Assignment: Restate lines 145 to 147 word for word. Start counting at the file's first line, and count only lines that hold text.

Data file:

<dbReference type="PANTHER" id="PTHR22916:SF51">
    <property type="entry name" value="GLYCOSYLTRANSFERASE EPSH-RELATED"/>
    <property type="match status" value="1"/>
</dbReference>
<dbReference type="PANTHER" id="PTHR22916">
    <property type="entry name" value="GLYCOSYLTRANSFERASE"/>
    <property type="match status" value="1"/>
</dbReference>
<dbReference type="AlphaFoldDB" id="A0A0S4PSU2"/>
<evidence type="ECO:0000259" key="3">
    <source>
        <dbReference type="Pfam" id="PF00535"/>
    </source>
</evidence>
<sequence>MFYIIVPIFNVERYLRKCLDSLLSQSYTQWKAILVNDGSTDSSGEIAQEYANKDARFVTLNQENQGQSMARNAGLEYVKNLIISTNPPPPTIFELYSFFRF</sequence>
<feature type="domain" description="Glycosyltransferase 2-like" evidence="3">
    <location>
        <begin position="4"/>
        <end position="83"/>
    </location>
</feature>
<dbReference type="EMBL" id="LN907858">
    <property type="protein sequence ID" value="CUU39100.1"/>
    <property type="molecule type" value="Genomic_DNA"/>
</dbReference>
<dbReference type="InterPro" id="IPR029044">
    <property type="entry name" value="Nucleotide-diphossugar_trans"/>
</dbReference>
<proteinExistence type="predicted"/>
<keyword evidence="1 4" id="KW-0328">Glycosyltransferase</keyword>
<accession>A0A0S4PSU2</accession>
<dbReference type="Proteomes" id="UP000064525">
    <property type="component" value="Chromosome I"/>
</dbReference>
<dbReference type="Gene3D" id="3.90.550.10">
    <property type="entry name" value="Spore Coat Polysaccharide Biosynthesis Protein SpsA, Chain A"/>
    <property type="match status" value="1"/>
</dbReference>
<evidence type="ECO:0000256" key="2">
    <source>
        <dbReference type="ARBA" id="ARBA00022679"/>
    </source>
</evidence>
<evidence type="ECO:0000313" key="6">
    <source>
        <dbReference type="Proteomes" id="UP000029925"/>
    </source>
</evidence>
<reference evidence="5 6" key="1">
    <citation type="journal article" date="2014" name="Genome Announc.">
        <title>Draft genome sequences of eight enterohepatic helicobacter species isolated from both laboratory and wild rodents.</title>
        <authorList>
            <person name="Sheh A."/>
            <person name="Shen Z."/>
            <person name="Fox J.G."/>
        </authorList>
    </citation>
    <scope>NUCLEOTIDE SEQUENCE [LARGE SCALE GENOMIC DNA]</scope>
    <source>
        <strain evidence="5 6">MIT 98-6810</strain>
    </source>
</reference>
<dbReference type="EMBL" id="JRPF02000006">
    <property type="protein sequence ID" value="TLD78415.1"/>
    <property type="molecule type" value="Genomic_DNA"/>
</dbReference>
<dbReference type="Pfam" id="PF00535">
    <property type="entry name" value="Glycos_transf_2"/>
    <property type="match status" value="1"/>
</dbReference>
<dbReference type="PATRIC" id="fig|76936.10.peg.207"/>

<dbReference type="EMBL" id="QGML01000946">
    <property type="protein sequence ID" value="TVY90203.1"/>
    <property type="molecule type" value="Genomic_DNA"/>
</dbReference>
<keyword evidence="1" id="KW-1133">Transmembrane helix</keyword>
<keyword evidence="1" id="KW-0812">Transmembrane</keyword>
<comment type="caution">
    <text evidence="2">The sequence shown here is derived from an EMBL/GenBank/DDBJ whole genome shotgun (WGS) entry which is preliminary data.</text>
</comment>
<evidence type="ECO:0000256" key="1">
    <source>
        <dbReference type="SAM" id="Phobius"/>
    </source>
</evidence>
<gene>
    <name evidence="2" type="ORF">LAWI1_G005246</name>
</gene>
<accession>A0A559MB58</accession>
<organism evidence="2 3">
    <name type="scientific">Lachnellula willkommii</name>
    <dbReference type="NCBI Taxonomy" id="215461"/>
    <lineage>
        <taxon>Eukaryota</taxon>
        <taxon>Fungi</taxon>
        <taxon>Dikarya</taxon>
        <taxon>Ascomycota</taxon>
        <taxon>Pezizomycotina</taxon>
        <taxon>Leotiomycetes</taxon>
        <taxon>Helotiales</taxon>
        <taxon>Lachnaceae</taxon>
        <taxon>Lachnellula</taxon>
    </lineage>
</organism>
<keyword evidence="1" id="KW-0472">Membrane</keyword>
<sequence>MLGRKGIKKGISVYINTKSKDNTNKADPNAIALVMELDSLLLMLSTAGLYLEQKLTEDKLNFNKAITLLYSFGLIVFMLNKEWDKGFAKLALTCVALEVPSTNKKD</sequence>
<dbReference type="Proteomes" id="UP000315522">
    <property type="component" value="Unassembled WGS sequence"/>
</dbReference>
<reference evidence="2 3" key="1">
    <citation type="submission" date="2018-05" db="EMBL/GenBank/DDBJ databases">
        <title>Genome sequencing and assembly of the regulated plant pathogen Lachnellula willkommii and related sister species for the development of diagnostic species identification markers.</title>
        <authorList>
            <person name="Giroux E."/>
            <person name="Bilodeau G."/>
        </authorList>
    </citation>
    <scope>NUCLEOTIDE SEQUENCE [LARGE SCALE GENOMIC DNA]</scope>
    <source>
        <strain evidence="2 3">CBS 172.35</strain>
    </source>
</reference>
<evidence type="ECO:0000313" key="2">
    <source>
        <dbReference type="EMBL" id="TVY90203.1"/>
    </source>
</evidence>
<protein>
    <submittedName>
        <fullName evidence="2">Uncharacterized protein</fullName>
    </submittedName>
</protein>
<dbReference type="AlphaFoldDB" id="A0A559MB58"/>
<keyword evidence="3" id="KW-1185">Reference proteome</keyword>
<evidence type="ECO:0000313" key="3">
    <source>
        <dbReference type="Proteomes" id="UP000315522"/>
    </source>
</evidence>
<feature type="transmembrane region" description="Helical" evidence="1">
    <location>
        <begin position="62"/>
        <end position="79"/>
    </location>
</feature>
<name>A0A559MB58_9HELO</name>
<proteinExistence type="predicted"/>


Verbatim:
</feature>
<name>A0A559MB58_9HELO</name>
<proteinExistence type="predicted"/>